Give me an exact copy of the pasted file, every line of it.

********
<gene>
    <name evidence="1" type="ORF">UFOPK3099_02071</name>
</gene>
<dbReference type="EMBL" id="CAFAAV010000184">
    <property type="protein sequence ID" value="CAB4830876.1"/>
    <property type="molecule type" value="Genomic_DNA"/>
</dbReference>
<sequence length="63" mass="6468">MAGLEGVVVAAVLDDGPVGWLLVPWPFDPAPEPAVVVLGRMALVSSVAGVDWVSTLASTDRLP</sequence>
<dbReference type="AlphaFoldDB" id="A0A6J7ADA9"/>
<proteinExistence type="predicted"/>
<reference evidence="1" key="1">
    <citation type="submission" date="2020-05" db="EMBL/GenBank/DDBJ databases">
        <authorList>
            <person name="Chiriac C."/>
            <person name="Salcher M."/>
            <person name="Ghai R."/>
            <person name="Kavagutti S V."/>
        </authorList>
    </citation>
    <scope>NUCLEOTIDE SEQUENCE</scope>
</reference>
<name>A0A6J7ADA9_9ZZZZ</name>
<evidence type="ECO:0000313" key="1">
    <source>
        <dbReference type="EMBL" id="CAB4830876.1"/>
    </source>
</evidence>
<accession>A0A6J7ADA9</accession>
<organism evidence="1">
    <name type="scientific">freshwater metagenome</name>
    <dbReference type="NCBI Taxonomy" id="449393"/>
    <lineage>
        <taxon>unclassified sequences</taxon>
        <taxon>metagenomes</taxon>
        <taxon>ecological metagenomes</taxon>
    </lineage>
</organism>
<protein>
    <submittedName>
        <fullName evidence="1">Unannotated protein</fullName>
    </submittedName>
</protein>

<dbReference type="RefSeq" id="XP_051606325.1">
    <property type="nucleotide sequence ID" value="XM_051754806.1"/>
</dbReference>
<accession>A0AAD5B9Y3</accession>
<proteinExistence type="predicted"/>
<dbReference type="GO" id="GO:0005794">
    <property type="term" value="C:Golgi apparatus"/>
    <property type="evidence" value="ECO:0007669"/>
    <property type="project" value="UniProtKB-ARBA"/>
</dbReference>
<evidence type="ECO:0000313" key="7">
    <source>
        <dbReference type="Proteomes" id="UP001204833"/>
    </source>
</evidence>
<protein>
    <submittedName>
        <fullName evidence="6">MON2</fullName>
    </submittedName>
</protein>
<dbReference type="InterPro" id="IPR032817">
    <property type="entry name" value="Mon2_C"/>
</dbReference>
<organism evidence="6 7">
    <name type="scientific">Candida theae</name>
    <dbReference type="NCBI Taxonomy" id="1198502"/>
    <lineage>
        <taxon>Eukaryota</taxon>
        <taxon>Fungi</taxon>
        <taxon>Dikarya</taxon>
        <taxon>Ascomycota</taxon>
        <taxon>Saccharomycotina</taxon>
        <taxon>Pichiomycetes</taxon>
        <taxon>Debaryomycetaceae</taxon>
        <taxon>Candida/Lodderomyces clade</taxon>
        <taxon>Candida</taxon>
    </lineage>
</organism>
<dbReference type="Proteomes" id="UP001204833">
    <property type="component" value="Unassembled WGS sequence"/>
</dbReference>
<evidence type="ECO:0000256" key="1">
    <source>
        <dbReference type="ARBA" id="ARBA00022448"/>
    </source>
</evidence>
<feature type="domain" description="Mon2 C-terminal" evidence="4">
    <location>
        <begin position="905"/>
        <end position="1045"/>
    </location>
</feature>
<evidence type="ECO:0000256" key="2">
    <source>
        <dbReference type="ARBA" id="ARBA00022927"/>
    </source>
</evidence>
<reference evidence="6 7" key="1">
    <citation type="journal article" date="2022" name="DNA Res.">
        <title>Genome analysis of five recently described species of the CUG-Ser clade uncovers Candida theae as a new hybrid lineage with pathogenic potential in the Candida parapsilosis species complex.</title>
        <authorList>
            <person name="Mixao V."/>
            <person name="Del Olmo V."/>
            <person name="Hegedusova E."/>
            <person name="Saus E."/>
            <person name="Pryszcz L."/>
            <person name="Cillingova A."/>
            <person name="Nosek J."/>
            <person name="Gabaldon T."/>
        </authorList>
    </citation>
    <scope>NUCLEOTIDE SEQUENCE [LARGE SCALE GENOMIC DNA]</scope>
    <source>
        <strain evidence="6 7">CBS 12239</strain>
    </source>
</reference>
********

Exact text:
<gene>
    <name evidence="1" type="ORF">UFOPK3099_02071</name>
</gene>
<dbReference type="EMBL" id="CAFAAV010000184">
    <property type="protein sequence ID" value="CAB4830876.1"/>
    <property type="molecule type" value="Genomic_DNA"/>
</dbReference>
<sequence length="63" mass="6468">MAGLEGVVVAAVLDDGPVGWLLVPWPFDPAPEPAVVVLGRMALVSSVAGVDWVSTLASTDRLP</sequence>
<dbReference type="AlphaFoldDB" id="A0A6J7ADA9"/>
<proteinExistence type="predicted"/>
<reference evidence="1" key="1">
    <citation type="submission" date="2020-05" db="EMBL/GenBank/DDBJ databases">
        <authorList>
            <person name="Chiriac C."/>
            <person name="Salcher M."/>
            <person name="Ghai R."/>
            <person name="Kavagutti S V."/>
        </authorList>
    </citation>
    <scope>NUCLEOTIDE SEQUENCE</scope>
</reference>
<name>A0A6J7ADA9_9ZZZZ</name>
<evidence type="ECO:0000313" key="1">
    <source>
        <dbReference type="EMBL" id="CAB4830876.1"/>
    </source>
</evidence>
<accession>A0A6J7ADA9</accession>
<organism evidence="1">
    <name type="scientific">freshwater metagenome</name>
    <dbReference type="NCBI Taxonomy" id="449393"/>
    <lineage>
        <taxon>unclassified sequences</taxon>
        <taxon>metagenomes</taxon>
        <taxon>ecological metagenomes</taxon>
    </lineage>
</organism>
<protein>
    <submittedName>
        <fullName evidence="1">Unannotated protein</fullName>
    </submittedName>
</protein>

<dbReference type="RefSeq" id="XP_051606325.1">
    <property type="nucleotide sequence ID" value="XM_051754806.1"/>
</dbReference>
<accession>A0AAD5B9Y3</accession>
<proteinExistence type="predicted"/>
<dbReference type="GO" id="GO:0005794">
    <property type="term" value="C:Golgi apparatus"/>
    <property type="evidence" value="ECO:0007669"/>
    <property type="project" value="UniProtKB-ARBA"/>
</dbReference>
<evidence type="ECO:0000313" key="7">
    <source>
        <dbReference type="Proteomes" id="UP001204833"/>
    </source>
</evidence>
<protein>
    <submittedName>
        <fullName evidence="6">MON2</fullName>
    </submittedName>
</protein>
<dbReference type="InterPro" id="IPR032817">
    <property type="entry name" value="Mon2_C"/>
</dbReference>
<organism evidence="6 7">
    <name type="scientific">Candida theae</name>
    <dbReference type="NCBI Taxonomy" id="1198502"/>
    <lineage>
        <taxon>Eukaryota</taxon>
        <taxon>Fungi</taxon>
        <taxon>Dikarya</taxon>
        <taxon>Ascomycota</taxon>
        <taxon>Saccharomycotina</taxon>
        <taxon>Pichiomycetes</taxon>
        <taxon>Debaryomycetaceae</taxon>
        <taxon>Candida/Lodderomyces clade</taxon>
        <taxon>Candida</taxon>
    </lineage>
</organism>
<dbReference type="Proteomes" id="UP001204833">
    <property type="component" value="Unassembled WGS sequence"/>
</dbReference>
<evidence type="ECO:0000256" key="1">
    <source>
        <dbReference type="ARBA" id="ARBA00022448"/>
    </source>
</evidence>
<feature type="domain" description="Mon2 C-terminal" evidence="4">
    <location>
        <begin position="905"/>
        <end position="1045"/>
    </location>
</feature>
<evidence type="ECO:0000256" key="2">
    <source>
        <dbReference type="ARBA" id="ARBA00022927"/>
    </source>
</evidence>
<reference evidence="6 7" key="1">
    <citation type="journal article" date="2022" name="DNA Res.">
        <title>Genome analysis of five recently described species of the CUG-Ser clade uncovers Candida theae as a new hybrid lineage with pathogenic potential in the Candida parapsilosis species complex.</title>
        <authorList>
            <person name="Mixao V."/>
            <person name="Del Olmo V."/>
            <person name="Hegedusova E."/>
            <person name="Saus E."/>
            <person name="Pryszcz L."/>
            <person name="Cillingova A."/>
            <person name="Nosek J."/>
            <person name="Gabaldon T."/>
        </authorList>
    </citation>
    <scope>NUCLEOTIDE SEQUENCE [LARGE SCALE GENOMIC DNA]</scope>
    <source>
        <strain evidence="6 7">CBS 12239</strain>
    </source>
</reference>